David Daniel, op. cit., 118. Ibid., 123. 40 Z. M. Paret, Malankara Nazranikal, Vol.3 (Puthuppally: 1967), 23-25 Quoted in Ibid., 17.

16 Faith as their common liturgy and faith in 1563.41 Both of them were strongly influenced by the faith and practice of the protestant churches. The thirty nine articles of faith expressed the doctrinal position of The Established church of England. It affirmed the double procession of holy spirit (Article.5), sufficiency of the sixty six books in the Bible for all things necessary for salvation (Article 6), authority of the creeds of Nicea, Apostles and Athanasius (Article, 8), Justification by faith alone (Article, 11), giving both elements in the Holy communion to all participants (Article, 30) and the freedom for marriage to the ministers (Article 32). And it strongly denied the Roman doctrines concerning purgatory, veneration to images, invocation of saints (Article 22), the sinlessness of Mary (Article 25), transubstantiation of the elements (Article 28), and sacrifice in the Mass (Article 31). Article 19 declared that Traditional Patriarchal Churches of Jerusalem, Alexandria, Antioch, Rome etc. had erred in life and faith. Richard hooker,42 an Anglican theological writer, expressed that Anglicanism was the theological middle way between the extremes of Catholicism and Zwinglianism.43

1.4.4.2. Evangelical Revival


41

The Book of common prayer was published in 1549. Generally, it was a conservative translation of the medieval liturgies. This book has revised several times since 1552 in the light of protestant faith. The Queen Elizabeth replaced the Forty two articles drawn up by Archbishop cranmer with the Thirty nine articles in 1563. This article of faith defined their faith, practices and order. Kenneth Scott Latourette, A History of Christianity, (London: Eyre and spott is woode Ltd, n.d.), 799. Alan Thomas, New Movements Reform, Rationalism, Revolution 1500-1800 1976, (Delhi: ISPCK, 2006), 55,59. 42 Richard Hooker, in his book Laws of Ecclesiastical Polity Quated in Alan Thomas, op. cit., 60. 43 There Roman Catholics maintained transubstantiation, in which according to the fourth Lateran Council of 1215, the substance or material of the bread and wine is changed into the material of Christs body and blood. Swingli and others understood the Lords supper as a memorial of proclamation, and commitment. Many protestants follow zwinglis understanding of the Lords supper probably without knowing.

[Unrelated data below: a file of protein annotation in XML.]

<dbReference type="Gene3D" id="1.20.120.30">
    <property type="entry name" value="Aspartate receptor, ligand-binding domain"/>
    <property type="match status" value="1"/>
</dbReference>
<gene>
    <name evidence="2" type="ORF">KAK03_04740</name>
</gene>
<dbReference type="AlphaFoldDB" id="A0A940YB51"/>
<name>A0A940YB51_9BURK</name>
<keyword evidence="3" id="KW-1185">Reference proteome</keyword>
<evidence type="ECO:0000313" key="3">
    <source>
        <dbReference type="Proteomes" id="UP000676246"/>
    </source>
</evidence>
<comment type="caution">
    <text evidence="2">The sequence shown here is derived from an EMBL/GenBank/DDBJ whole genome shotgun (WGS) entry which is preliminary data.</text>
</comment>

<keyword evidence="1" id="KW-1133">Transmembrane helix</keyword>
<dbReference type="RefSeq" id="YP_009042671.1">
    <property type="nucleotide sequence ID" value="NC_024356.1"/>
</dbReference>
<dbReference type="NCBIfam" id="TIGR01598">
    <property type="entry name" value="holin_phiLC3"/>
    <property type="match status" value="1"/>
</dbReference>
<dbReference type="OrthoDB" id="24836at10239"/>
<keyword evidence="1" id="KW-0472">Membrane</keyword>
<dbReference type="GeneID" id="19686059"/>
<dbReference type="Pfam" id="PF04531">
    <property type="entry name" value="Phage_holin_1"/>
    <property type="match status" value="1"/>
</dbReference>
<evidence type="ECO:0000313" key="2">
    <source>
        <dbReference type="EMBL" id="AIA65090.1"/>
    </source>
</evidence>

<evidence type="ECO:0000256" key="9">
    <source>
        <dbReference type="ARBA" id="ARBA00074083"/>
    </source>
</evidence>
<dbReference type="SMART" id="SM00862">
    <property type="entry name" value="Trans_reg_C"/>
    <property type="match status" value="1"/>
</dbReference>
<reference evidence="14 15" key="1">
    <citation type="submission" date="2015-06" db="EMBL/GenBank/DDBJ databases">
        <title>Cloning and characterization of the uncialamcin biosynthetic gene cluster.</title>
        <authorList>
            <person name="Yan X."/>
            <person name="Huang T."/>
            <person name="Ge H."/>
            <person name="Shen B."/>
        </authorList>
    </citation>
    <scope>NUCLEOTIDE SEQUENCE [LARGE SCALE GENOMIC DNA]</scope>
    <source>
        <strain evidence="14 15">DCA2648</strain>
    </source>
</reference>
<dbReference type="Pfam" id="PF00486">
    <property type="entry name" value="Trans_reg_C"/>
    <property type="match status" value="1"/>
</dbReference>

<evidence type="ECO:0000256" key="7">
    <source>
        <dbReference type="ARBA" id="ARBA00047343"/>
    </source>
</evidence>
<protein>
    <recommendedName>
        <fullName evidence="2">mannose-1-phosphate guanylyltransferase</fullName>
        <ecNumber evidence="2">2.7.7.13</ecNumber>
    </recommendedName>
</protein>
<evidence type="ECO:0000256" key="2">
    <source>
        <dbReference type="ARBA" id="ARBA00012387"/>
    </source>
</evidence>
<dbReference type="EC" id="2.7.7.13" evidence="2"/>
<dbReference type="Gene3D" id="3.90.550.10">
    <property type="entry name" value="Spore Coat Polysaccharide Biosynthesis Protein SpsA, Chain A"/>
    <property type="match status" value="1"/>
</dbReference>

17 As a result of evangelical revival that took place in the Church of England in the 18 th century, the members of the church organized The Society for Missions in Africa and the East in 1799 AD.44 This product of evangelical Anglicanism of the Low Church men45 was renamed as Church Missionary Society (CMS) in later period. The Low Churchmen group was highly protestant and Presbyterian in nature. They emphasized the protestant doctrine Bible alone, Faith alone, and Grace alone.

1.4.4.3. Mission of Help In response to the efforts of Mar Dionysius I (1765-1808), Rev. Dr. Claudius Buchanan a chaplain of East India Company, Mar Thoma VIII (1809-1816) and Colonel Munro, the CMS missionaries came to Kerala as a mission of help to the Malankara Syrian Church in 1816 AD. Their protestant faith and evangelical missionary zeal for individual conversion as well as social transformation must be reflected in their works in Kerala. Because they firmly believed that evangelization was possible primarily through social service and education. 46 They interpreted that the pre-Diamper identity of the Malabar Church was very similar to the protestant faith and practices. Their attempt to Anglicanize the Malabar Syrian Church led to the